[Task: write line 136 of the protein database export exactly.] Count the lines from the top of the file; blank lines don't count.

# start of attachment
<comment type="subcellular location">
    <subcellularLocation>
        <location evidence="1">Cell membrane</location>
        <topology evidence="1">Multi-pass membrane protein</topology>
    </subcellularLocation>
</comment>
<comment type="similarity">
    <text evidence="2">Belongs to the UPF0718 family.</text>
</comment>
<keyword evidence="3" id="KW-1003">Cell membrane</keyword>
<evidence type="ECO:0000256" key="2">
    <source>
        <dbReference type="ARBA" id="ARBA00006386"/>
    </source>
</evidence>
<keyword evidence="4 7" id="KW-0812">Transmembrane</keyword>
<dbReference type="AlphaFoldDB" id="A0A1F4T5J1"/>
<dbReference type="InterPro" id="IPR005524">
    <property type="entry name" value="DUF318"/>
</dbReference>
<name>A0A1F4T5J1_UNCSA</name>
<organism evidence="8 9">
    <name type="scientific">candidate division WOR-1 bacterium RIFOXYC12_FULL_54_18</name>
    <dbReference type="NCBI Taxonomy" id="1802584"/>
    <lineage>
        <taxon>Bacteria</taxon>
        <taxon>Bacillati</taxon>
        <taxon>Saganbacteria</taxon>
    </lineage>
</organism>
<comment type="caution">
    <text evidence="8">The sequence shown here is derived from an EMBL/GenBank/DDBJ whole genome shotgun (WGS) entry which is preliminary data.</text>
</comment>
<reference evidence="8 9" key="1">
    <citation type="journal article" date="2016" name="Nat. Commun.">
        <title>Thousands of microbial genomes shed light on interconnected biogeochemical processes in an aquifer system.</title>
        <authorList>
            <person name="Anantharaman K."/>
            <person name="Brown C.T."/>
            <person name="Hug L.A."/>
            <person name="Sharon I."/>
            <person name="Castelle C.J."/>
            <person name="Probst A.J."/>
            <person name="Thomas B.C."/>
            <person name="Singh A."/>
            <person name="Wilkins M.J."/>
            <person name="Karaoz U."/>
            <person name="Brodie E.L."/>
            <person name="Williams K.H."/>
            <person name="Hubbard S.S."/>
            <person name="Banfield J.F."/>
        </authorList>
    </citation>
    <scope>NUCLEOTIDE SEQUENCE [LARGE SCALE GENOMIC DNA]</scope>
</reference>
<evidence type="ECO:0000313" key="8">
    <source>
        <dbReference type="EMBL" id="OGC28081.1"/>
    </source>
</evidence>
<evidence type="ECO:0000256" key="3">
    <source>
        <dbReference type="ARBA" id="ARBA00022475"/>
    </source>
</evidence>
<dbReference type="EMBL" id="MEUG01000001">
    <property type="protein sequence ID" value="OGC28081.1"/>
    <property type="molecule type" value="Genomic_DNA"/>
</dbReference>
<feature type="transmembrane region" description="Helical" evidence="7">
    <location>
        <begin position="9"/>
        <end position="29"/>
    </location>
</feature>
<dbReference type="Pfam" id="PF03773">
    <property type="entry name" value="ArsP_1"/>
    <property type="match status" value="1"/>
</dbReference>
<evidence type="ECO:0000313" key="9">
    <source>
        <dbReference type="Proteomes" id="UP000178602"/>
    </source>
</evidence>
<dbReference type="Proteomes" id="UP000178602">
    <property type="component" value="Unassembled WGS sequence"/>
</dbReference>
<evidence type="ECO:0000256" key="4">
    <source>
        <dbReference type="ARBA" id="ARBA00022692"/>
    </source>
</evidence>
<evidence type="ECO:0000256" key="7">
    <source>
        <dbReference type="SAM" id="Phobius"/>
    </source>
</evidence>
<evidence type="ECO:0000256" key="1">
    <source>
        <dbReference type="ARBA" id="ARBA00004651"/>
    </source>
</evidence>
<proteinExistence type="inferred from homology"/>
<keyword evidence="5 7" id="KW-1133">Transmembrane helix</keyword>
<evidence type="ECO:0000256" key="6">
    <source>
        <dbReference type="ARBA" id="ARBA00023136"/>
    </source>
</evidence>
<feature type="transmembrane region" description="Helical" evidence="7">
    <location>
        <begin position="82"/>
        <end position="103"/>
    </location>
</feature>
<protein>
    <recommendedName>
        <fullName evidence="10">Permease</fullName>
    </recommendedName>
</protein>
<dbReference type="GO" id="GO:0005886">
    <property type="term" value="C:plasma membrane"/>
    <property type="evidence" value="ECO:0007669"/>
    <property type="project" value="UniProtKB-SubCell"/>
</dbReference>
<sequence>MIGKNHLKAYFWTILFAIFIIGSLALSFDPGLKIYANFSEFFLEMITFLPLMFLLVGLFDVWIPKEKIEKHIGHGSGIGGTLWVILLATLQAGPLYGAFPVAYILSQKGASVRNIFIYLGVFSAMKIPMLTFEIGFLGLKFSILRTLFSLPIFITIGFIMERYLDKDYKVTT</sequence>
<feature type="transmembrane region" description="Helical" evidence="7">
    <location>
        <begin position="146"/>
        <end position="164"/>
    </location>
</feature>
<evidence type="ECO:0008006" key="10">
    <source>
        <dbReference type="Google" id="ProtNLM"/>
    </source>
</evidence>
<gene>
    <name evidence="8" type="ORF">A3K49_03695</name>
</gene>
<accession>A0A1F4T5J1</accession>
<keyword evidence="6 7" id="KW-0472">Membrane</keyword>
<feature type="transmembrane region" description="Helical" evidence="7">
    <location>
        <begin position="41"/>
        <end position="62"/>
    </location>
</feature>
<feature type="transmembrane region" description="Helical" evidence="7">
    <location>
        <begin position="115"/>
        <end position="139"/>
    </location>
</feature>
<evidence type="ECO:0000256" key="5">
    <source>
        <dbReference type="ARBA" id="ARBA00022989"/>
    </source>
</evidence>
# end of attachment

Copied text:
    </source>